Chinese regulators could decide whether to approve a domestic firm's bid for General Motors' GM.UL Hummer brand based on commercial, not political, factors, a government academic with one of the regulators said at the China Investment Summit on Monday.
Sichuan Tengzhong Heavy Industrial Machinery, a little-known machinery maker, raised eyebrows in June when it first announced its deal to buy Hummer, a well-known U.S. brand.
Tengzhong's lack of experience in the car industry, coupled with Hummer's own history of making environmentally unfriendly, gas-guzzling vehicles, sparked a storm of criticism in the Chinese media in light of the deal.
But much of that chatter has died down in the last two months, as Hummer and Tengzhong push ahead with the deal, which must be approved by two key regulators -- the commerce ministry and the National Development and Reform Commission (NDRC), China's top economic planning agency.
Market share and technology should have been the two key considerations for Tengzhong when it put together its proposal for Hummer, said Chen Dongqi, deputy director of the Academy of Macro-Economic Research under the NDRC.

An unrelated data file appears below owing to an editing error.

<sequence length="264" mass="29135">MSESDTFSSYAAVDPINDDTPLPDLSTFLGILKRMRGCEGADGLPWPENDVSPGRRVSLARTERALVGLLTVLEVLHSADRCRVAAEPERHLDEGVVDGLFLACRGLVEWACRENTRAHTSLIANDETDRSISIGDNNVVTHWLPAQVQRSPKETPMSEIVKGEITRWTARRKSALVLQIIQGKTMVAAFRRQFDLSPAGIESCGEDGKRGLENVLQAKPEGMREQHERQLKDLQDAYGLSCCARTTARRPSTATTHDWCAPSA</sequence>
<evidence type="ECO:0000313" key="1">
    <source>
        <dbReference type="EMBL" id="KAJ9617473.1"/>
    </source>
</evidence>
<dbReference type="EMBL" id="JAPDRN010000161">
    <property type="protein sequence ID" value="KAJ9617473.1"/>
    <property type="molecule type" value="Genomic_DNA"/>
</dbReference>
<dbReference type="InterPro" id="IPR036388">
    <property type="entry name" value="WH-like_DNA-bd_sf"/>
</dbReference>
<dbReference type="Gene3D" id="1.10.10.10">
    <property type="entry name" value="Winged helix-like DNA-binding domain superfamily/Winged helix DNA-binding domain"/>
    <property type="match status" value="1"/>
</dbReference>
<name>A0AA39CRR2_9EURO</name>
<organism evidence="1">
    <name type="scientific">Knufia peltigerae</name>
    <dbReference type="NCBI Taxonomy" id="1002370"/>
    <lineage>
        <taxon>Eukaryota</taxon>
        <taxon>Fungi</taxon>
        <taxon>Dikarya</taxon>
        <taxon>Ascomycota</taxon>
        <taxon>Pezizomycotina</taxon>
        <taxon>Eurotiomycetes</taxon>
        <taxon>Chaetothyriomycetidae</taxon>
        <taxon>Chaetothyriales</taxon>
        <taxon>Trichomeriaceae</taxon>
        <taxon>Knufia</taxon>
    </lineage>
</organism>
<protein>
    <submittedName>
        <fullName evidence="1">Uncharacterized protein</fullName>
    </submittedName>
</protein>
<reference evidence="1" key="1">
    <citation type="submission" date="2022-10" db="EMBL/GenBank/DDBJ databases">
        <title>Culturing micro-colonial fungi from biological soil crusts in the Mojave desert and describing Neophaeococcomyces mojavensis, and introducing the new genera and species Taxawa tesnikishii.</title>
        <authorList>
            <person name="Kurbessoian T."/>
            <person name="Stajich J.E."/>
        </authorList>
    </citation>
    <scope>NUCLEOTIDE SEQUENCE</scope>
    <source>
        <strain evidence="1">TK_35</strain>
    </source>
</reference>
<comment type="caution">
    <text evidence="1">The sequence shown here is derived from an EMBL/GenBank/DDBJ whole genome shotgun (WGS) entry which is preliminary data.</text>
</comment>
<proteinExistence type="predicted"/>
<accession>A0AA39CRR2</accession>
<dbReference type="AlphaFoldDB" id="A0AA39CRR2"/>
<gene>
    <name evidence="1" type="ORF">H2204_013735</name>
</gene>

My personal view is Tengzhong must study if Hummer is worth it, Chen said at the summit at the Reuters office in Beijing. His institute is one of several consultative bodies at the NDRC, and has no direct say in specific decisions though it influences policy formation.
He stressed that the view was his own, and did not represent thinking within the NDRC.
Chen said that in determining whether to approve acquisitions in general, the NDRC should consider factors involving both market benefits and national security.
The NDRC was reportedly lukewarm on the deal shortly after it was announced, but may have adopted a more neutral stance since then, according to media reports and industry observers.
Tengzhong, responding to reports last week that Chinese regulators had approved its bid, said it is still awaiting official word. The official Xinhua news agency quoted the NDRC as saying it had yet to approve the deal.
A source familiar with the deal said late last week that the two sides could finalize terms of the acquisition as soon as this week.
(Editing by Ken Wills)